UBC In The News

Popular seafood species sharply decline around the world

New UBC research discovered global declines of many popularly consumed fish species. The lead author Maria Palomares, manager of the Sea Around Us initiative at UBC’s Institute for the Oceans and Fisheries, was quoted.
Times of India

Understanding the gypsy moth

UBC forestry professor Richard Hamelin was interviewed about the Asian gypsy moth and his rapid DNA detection system for invasive species that can process results in under two hours and help stop pests from becoming established in forests, nurseries and farms.
CKNW Mornings with Simi

Noise that vibrates Earth dropped drastically after COVID-19 lockdowns: study

New research co-authored by Mika McKinnon, a geophysicist and adjunct professor in the department of earth, ocean and atmospheric sciences at UBC, showed lockdown measures to combat the spread of COVID-19 led to a 50 per cent reduction in seismic noise observed around the world in early to mid 2020.
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Got a pimple, wrinkle or dark spot? There's a skin patch for that

Flare asked Monica Li, a clinical instructor at UBC’s department of dermatology and skin science, to break down the three main types of skincare patches available and whether they can actually deliver results.

The cost of friendship with China

Asia Times mentioned Paul Evans, a professor at UBC’s school of public policy and global affairs, about what it means to be a friend of China.
Asia Times

There were 2 earthquakes off the West Coast in 6 hours. When will B.C. get an early warning system?

Brett Gilley, a professor in UBC’s department of earth, ocean and atmospheric sciences, gave comments about the subduction zone and an early warning earthquake detection system.

Military to send Cyclone helicopter, downsized force to world's largest maritime exercise amid COVID-19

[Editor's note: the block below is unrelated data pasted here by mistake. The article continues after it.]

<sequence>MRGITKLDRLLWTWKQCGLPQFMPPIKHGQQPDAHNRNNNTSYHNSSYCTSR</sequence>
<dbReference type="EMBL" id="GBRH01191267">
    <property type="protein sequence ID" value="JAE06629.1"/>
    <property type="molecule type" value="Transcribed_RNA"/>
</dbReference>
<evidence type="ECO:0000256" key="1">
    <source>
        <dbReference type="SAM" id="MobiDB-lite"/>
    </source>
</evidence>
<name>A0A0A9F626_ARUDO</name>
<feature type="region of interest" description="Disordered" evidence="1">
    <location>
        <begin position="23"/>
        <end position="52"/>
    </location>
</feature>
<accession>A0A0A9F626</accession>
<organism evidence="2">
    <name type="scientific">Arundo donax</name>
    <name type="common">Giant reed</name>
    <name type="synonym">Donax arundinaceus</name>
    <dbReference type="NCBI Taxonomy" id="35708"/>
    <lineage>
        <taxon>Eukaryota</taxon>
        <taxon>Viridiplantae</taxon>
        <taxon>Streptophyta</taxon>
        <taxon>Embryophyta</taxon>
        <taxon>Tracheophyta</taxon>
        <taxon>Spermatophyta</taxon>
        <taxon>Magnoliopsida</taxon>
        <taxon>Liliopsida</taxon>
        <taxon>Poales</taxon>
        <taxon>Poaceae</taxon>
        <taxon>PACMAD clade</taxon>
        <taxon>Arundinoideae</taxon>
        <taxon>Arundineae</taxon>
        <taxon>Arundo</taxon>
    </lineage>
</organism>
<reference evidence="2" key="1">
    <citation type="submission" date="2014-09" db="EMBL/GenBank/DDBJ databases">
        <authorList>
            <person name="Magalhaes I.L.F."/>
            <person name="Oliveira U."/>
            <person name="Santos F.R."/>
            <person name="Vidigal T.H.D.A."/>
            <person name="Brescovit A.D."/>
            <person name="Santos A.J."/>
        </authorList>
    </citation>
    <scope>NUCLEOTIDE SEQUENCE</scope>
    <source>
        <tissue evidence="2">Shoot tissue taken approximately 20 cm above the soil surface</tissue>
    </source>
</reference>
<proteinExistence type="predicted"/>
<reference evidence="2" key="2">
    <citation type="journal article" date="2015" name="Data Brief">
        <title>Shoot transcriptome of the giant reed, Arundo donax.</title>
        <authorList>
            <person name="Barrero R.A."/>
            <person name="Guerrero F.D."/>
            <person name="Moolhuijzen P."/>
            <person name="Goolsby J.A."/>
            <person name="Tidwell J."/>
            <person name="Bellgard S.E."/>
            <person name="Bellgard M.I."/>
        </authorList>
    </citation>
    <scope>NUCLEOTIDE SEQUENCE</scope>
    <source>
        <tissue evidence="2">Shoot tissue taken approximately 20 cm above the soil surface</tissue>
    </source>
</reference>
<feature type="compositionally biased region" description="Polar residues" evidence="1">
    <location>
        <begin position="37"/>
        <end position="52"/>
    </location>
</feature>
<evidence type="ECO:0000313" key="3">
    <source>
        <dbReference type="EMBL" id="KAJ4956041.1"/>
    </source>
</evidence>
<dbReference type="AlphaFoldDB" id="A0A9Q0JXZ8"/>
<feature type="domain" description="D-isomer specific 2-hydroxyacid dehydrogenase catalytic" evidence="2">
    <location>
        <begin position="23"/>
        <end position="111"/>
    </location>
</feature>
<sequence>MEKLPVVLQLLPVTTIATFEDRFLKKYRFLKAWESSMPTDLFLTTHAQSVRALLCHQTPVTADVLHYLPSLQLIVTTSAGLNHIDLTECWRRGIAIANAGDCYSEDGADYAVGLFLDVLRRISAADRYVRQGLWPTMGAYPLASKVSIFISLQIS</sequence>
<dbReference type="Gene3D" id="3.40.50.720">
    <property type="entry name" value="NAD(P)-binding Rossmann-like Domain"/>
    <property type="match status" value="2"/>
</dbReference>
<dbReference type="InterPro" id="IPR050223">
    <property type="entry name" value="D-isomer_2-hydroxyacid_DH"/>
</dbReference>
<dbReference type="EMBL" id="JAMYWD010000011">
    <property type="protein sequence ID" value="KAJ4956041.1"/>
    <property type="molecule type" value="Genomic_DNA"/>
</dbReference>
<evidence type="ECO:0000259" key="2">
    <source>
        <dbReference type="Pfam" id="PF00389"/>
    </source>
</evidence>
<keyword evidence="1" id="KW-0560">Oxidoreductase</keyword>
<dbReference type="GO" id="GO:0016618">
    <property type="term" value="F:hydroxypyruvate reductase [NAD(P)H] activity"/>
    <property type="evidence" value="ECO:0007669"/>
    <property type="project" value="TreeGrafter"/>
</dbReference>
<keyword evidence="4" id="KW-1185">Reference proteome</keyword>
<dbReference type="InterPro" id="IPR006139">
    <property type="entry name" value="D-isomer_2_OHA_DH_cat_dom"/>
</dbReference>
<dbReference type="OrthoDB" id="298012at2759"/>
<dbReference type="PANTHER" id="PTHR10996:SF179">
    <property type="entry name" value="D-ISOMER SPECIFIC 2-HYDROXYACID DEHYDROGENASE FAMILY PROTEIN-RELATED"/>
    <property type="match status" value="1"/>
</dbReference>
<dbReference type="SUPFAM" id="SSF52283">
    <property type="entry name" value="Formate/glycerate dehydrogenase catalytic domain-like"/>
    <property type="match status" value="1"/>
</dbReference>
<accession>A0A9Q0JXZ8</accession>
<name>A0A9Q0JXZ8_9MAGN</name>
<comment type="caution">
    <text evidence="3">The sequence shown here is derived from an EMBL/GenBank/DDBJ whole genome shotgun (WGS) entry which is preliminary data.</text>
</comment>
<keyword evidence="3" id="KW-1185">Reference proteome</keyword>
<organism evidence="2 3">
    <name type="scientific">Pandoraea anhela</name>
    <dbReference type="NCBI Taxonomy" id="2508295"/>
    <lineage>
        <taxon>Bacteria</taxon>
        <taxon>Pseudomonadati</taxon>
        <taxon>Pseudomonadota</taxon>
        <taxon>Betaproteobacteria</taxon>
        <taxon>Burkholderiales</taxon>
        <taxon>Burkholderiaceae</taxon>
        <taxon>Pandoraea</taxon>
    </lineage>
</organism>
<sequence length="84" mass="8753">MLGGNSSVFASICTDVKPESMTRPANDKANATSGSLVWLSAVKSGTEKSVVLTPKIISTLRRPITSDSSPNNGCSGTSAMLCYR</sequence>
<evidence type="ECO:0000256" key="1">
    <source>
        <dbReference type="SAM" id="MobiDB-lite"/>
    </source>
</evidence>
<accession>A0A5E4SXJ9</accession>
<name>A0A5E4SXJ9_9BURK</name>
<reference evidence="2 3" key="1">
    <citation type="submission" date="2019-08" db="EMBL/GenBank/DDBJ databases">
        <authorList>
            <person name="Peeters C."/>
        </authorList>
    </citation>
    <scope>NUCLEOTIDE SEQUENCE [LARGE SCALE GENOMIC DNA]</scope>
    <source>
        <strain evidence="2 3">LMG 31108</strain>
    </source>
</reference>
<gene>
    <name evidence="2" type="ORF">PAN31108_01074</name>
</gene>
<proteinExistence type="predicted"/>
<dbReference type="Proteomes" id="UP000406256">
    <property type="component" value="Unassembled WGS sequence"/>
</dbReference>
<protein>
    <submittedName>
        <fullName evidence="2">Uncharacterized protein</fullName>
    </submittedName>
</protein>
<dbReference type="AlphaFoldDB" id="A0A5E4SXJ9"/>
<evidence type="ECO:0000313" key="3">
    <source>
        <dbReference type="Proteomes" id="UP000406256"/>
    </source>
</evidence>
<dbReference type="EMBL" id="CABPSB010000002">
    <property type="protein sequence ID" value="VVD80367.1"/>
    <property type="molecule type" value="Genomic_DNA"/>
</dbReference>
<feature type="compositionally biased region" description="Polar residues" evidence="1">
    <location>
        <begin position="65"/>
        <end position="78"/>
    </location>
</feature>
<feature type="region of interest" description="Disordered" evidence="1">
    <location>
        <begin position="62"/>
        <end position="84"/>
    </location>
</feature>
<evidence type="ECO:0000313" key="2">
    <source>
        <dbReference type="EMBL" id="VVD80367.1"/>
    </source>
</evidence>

UBC political science professor Michael Byers says the restricted maneuvers for the Cyclones are not a solution, especially for the long-term, since pilots in combat situations need to be able to fly to the limits of their aircraft’s capabilities.

Mental health in the pandemic: older adults show better resilience

A new UBC study examined age differences in exposure and reactivity to daily stressors and positive events in the first several weeks of the COVID-19 outbreak. The lead author Patrick Klaiber, a graduate student in UBC’s department of psychology, was quoted.
ZME ScienceHindustan Times

Why err on the side of caution as COVID-19 looms in health-care workplaces

Roger Wong, a clinical professor of geriatric medicine in the faculty of medicine, says applying the precautionary principle is an important and timely conversation because COVID-19 has already hit long-term care homes and other shared living facilities hard. He added Canada has a narrow window of opportunity to better protect its most vulnerable.

After COVID-19, nations can tackle environmental crises by shifting priorities to sustainable development

Kai Chan, a professor at UBC’s Institute for Resources, Environment and Sustainability, discussed the inconvenient truth about focusing on building resilient social and ecological systems for thriving sustainability.
The Conversation

Fisheries subsidies fuel ocean depletion and hurt coastal communities

Daniel Skerritt and Rashid Sumaila from the fisheries economics research unit at UBC, wrote about effective global fisheries subsidies reform and hoped for removal of subsidies that support illegal fishing and impact overfished stocks.
The Conversation

How Canada’s oilsands city is supporting Indigenous food sovereignty

The Tyee interviewed Eduardo Jovel, director of Indigenous Research Partnerships at UBC’s faculty of land and food systems, who leads a project at UBC farm exploring Indigenous food security and sovereignty in urban settings.
The Tyee